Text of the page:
Mining Water from Desert Regions


Image from jared

A desert probably isn't the first place you'd think to look if you wanted to find freshwater. Yet Peter van der Gaag, a researcher with the Holland Innovation Team in The Netherlands, thinks gypsum, a rocky mineral found in abundance in arid regions where oil and gas fields are common, could provide one ready source. Gypsum is 20 percent water by weight. While mining gypsum for minute quantities of water would typically constitute a difficult, relatively energy-intensive task, van der Gaag believes the unused energy given off by oil well flare-offs could be harnessed for this purpose. In addition to providing a significant source of drinkable water, the gypsum-derived water could be used to improve irrigation and, in some cases, make deserts fertile. A large-scale project could tap the billions of cubic meters of gypsum found in these regions, potentially yielding trillions of liters of freshwater.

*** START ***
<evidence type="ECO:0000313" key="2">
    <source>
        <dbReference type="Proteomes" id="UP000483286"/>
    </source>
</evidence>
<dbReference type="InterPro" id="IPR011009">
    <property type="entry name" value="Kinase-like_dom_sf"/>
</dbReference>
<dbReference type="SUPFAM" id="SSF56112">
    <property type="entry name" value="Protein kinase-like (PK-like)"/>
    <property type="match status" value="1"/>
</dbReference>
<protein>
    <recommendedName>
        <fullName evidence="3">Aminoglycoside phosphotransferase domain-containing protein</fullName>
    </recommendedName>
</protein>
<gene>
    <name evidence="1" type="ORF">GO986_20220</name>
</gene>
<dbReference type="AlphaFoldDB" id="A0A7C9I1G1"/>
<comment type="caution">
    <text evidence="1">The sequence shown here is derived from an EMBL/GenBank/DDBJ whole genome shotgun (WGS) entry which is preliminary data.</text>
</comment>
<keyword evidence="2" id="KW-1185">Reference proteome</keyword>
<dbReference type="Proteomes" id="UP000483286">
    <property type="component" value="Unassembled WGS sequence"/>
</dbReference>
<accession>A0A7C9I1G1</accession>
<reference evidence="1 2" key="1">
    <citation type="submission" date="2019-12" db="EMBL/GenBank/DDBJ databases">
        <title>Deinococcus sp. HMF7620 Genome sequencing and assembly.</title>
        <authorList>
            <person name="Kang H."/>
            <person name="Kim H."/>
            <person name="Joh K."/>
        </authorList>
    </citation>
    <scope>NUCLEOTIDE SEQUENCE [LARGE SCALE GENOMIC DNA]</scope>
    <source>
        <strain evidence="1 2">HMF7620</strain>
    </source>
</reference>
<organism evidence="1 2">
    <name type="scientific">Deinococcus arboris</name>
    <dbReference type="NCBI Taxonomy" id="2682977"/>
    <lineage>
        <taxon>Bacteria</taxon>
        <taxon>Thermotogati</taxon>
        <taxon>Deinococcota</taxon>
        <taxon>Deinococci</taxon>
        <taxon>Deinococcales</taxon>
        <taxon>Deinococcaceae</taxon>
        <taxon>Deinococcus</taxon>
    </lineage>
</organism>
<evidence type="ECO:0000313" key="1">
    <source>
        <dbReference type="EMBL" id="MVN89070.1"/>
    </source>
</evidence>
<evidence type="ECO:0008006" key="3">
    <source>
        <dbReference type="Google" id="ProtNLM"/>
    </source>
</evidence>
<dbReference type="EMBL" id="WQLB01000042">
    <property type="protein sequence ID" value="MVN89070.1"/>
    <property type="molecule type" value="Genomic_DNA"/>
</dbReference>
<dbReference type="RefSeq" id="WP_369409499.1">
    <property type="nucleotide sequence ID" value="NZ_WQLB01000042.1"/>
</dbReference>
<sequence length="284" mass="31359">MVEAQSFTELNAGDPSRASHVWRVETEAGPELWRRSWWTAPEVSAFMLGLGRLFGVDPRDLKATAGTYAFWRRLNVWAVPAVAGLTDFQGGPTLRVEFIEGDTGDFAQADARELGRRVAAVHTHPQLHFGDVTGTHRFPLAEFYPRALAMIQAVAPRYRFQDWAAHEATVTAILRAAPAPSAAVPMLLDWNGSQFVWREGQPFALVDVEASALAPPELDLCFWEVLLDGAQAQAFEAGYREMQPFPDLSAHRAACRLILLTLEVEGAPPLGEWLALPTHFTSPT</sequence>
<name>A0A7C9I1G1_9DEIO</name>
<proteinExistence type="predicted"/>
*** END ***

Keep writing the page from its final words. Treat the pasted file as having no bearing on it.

Flare-offs could provide more than enough heat to free the water from gypsum, according to van der Gaag. "Dehydration under certain circumstances starts at 60 Celsius, goes faster at 85 Celsius, and faster still at 100 degrees. So in deserts - where there is abundant sunlight - it is very easy to do," he explains.

The process of liberating the water itself would yield bassanite, a mineral residue form of low volume, which would cause local subsidence and, therefore, help create a reservoir. Trials have so far proven successful, and van der Gaag's team is now planning on holding demonstrations in desert regions.

This obviously isn't the most practical (and time-tested) way of obtaining more water, but, if it even yields a fraction of what van der Gaag proposes, could provide one useful strategy.

Via ::ScienceDaily: Untapped Energy From Oil Flare-offs Can Be Used To Release Water Locked In Gypsum
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